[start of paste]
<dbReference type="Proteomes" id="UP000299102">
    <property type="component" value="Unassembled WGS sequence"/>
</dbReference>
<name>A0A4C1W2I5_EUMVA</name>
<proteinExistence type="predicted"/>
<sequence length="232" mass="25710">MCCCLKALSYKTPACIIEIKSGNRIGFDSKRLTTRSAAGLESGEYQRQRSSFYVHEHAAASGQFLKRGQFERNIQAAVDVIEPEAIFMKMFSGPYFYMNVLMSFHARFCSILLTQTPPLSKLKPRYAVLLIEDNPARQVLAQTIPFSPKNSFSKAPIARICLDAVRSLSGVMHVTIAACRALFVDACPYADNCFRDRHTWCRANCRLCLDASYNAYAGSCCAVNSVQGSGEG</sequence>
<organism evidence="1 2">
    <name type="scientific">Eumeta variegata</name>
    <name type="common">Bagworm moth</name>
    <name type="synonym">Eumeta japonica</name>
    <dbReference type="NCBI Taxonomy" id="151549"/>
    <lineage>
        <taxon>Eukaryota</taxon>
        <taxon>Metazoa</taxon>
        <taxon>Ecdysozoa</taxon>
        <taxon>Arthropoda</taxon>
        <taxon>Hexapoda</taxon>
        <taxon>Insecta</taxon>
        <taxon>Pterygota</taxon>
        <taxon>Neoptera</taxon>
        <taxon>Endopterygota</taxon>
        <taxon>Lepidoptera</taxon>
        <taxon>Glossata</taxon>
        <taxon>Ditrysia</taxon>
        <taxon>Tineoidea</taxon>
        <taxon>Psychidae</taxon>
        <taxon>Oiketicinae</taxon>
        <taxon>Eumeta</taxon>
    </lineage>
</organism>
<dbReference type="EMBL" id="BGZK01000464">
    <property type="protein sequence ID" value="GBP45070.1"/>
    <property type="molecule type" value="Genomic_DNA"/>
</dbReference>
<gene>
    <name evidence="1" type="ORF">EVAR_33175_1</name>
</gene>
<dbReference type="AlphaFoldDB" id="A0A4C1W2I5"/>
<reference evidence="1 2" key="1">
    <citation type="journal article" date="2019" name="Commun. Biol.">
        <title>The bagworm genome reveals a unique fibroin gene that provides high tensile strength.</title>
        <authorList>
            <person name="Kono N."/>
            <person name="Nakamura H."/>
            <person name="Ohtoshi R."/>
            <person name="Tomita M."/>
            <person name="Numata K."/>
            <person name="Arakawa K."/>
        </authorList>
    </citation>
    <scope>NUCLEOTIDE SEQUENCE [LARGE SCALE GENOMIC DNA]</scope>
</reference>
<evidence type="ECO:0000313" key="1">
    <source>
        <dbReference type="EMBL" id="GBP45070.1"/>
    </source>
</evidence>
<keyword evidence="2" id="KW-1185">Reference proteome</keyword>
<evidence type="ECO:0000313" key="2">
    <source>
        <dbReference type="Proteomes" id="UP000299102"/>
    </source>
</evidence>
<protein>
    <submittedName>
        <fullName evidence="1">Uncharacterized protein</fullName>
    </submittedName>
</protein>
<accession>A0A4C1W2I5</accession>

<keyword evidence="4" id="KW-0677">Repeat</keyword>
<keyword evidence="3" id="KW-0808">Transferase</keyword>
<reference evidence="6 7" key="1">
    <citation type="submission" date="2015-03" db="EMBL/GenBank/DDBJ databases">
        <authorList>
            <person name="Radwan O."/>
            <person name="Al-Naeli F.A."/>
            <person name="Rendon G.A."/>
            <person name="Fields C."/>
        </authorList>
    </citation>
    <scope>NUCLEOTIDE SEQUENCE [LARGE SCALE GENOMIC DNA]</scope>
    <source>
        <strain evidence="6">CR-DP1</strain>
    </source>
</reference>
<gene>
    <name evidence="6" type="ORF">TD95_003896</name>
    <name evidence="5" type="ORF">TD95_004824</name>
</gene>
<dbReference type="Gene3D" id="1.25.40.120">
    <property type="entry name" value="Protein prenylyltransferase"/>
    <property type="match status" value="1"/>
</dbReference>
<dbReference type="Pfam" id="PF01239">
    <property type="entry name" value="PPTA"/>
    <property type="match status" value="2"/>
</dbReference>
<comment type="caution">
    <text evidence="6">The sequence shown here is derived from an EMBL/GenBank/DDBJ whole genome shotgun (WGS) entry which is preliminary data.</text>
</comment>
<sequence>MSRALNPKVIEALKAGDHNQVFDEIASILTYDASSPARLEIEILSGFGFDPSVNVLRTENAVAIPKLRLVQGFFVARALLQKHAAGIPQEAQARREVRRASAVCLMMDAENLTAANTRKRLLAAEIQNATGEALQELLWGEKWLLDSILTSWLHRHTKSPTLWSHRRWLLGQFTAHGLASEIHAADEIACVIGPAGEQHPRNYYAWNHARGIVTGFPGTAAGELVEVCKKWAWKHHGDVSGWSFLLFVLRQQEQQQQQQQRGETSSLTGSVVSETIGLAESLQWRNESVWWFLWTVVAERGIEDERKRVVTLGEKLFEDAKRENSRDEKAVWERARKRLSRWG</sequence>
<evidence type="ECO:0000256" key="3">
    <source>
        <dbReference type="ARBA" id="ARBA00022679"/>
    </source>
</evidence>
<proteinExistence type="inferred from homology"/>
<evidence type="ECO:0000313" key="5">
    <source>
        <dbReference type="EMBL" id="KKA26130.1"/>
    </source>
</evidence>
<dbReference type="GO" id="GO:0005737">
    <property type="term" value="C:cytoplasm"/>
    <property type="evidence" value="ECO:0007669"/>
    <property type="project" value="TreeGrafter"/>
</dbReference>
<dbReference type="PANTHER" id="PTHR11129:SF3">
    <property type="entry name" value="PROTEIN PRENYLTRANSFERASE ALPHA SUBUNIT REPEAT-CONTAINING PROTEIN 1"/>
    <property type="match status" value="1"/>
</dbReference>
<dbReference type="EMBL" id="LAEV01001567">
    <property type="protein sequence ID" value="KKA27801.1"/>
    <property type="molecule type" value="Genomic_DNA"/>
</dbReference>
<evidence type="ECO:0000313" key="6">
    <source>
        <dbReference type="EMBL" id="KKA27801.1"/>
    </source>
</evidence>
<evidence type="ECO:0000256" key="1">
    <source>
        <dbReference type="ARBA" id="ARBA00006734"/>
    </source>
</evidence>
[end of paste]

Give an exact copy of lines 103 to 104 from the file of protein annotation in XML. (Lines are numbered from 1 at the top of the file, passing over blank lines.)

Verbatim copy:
    <source>
        <dbReference type="ARBA" id="ARBA00022679"/>